I’m sure Disney is still trying to figure out what works best, but this time, rather than having us line up in DinoLand, we lined up outside one of the exit doors to the Finding Nemo show’s building. The line snaked through the building, outside, back in the building again, then finally outside again and into the Jungle Book seating area.
Seeing the pretty floats out on the water before the show started did offer some hope for something fun.
Looking over to our right, you can see that the FP+ seating area isn’t quite filled in. This was at 10:02pm.
The show starts… and here you go. You have people playing some instruments on the near float, and Cast Members dancing on the float farther out in the water.
While that’s going on, you’d get some images projected on the water screens as well.
A tiger on the water screen, with dancing going on in front of you on the floating stage.
This guy’s twirling some fire sticks. This scene was replicated on all four stages.
As I said earlier, I didn’t really care for this show. I hate to be so negative, especially since when I could focus on individual Cast Members during the performance, I could see that they were really skilled at the dance moves, and were really putting their hearts into the performance.
The problem is really one of focus, I think. You have scenes like the one above, where something’s going on on the far stage, musicians are playing on the near stage (duplicated multiple times around the river), performers are walking up an down the aisles (sometimes with and sometimes without lighted stuff), and the projection on the water screen may or may not be up there as well. With everything happening at the same time, it was just hard to know where to focus, and while the individual performances by the Cast Members were full of energy, it just sort of got lost in the “bigness” of it all. This show seems like it’s more suited for a smaller stage, and actually might be enjoyable as such. Having each stage replicated around the river adds to the distraction, in my opinion. A single stage in a smaller venue might work better.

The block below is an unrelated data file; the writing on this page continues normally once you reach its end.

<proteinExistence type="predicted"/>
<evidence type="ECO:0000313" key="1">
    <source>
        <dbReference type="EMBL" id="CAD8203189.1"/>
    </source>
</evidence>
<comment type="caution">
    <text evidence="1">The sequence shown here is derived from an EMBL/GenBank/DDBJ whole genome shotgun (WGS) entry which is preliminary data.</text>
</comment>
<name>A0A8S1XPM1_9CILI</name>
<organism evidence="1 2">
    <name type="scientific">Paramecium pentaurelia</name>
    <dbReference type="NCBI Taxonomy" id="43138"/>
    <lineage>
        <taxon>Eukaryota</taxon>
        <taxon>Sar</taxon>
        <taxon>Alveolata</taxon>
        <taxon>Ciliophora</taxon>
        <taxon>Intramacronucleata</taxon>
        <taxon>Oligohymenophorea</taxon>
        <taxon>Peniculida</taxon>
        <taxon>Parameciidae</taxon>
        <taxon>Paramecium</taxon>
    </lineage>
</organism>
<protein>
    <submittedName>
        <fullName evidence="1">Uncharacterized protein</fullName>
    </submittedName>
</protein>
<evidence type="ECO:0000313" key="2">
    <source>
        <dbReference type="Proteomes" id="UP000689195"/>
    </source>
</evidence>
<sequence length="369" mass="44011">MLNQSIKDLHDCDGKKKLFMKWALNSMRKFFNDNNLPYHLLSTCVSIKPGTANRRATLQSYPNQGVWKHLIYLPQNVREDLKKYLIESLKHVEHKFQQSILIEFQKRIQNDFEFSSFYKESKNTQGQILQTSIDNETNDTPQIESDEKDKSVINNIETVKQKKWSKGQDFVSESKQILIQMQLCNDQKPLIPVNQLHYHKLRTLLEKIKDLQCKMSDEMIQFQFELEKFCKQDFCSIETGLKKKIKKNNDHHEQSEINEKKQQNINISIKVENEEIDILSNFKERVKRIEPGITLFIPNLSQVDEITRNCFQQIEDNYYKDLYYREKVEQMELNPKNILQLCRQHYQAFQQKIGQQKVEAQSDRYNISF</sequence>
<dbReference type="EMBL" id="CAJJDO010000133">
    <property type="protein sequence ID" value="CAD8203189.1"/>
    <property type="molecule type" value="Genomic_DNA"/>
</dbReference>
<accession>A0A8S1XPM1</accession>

As I posted on Twitter, it’s easy to take a spotlight for granted sometimes, and Disney could have used a few more of them here, a la Fantasmic!, Festival of the Lion King, or any other number of high quality shows.
Adding to the issues with the show is one of seating. The bleacher-style bench seats seemed spaced much closer together than, say, the Fantasmic! benches, and it was hard to move without putting a knee into the back of the person in front of you. And although the seats are arranged in a stadium style, the angle from the back of the seating area down to the river is quite shallow, making it difficult to see the stage over the shoulders of the people in front of you.
Maybe the show is just going through some growing pains and Disney will fix some or all of this soon. For now though, it’s hard to recommend using your evening for this. I think you’d be better off doing Kilimanjaro Safaris just before sunset, then heading back to the hotel for an early night so that you’re rested for the next morning’s activities.
Rivers of Light can’t come soon enough!
Lest you think the evening was a complete bust, for me the highlight of the evening by far was the new “Tree of Life Awakening” projections. It was quite mesmerizing to stand and watch everything change from one scene to another. The pictures in the series below were taken in a period of about six minutes, just after the park had officially closed at 11:00pm.
It was nice of Disney to keep this running after closing as folks exited the park.
Again, you can click on any picture for a larger view.
I guess that about wraps it up for the nighttime experiences at the Animal Kingdom for now. The Tree of Life Awakening project turned out great. Here’s hoping for some positive changes in the Safaris and river show over the months to come.
As always, if you’re visiting Disneyland or Walt Disney World and want a custom game plan designed to minimize the amount of time you spend in line, be sure to check out RideMax.
Finally, what are your thoughts on the new nighttime experiences at the Animal Kingdom. Am I being too harsh? Let me know in the comments below!